Journal: Where is Pure's developer?

Pure, 24 S Morgan St, Chicago

The Chicago Journal and its partners must have declared this “Disappearing Developer Week,” by the looks of their latest issues. For example, you may have read Wednesday’s report about Rokas International head Andrius Augunas, who fled to Lithuania and filed for bankruptcy this year after withdrawing $770,000 in deposits from Rokas’ Motor Row Condominiums project (not to be confused with Motor Row Development’s Motor Row Lofts).

You also may have seen an article about Sunrise Equities head Salman Ibrahim, who the Journal says has gone off the grid. What you wouldn’t have gleaned from the paper’s story, however, is that Sunrise was more than just an investment firm serving the Devon corridor’s Indo-Pak community – it’s also the developer of Pure, the new 67-unit high-rise at 24 S Morgan St in the West Loop.

Mark reported a couple weeks ago that Pure is about 95 percent complete, and that buyers will start moving into the building by the end of this month. No one’s picking up the phone at Sunrise these days, so it’s hard to tell how this latest wrinkle could affect those deliveries, if at all.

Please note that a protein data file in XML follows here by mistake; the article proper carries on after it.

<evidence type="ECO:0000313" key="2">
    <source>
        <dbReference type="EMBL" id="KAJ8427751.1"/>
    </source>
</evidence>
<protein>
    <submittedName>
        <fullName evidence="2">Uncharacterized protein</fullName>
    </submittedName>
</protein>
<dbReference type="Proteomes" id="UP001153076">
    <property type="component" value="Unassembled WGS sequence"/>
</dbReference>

I noticed this morning that Rubloff lists Pure as one of its featured developments, which suggests that someone out there is managing the project. (Up to this point, we’ve always talked to the folks with Sunrise’s in-house sales and marketing team.) Rubloff’s Web site says Pure’s one- to three-bedrooms range from the $240s to the $730s; by comparison, the homes were priced from the $280s to the $810s at the start of the month, when we were talking directly with Sunrise.

All 24 or so of Pure’s available units have been built out with bamboo floors and carpeting, recessed lighting, granite countertops, Poggenpohl cabinets, Fisher & Paykel and Bosch appliances, and Grohe faucets. Rubloff’s site mentions a $10,000 upgrade credit, so either there are still some room for improvements, or it’s an upgrade credit in name only and simply will be applied to the purchase price. Parking has dropped in recent months from $35,000 per space to $17,500.

Way back in February, I wrote two posts comparing and contrasting two-bedroom homes at Pure and Emerald. One, which focused on price per square foot, may be a little out of date if the prices have dropped, but should still give you a good look at the similarities and differences between those two West Loop projects. The other was a look at the projects’ floor plans, which probably haven’t changed.

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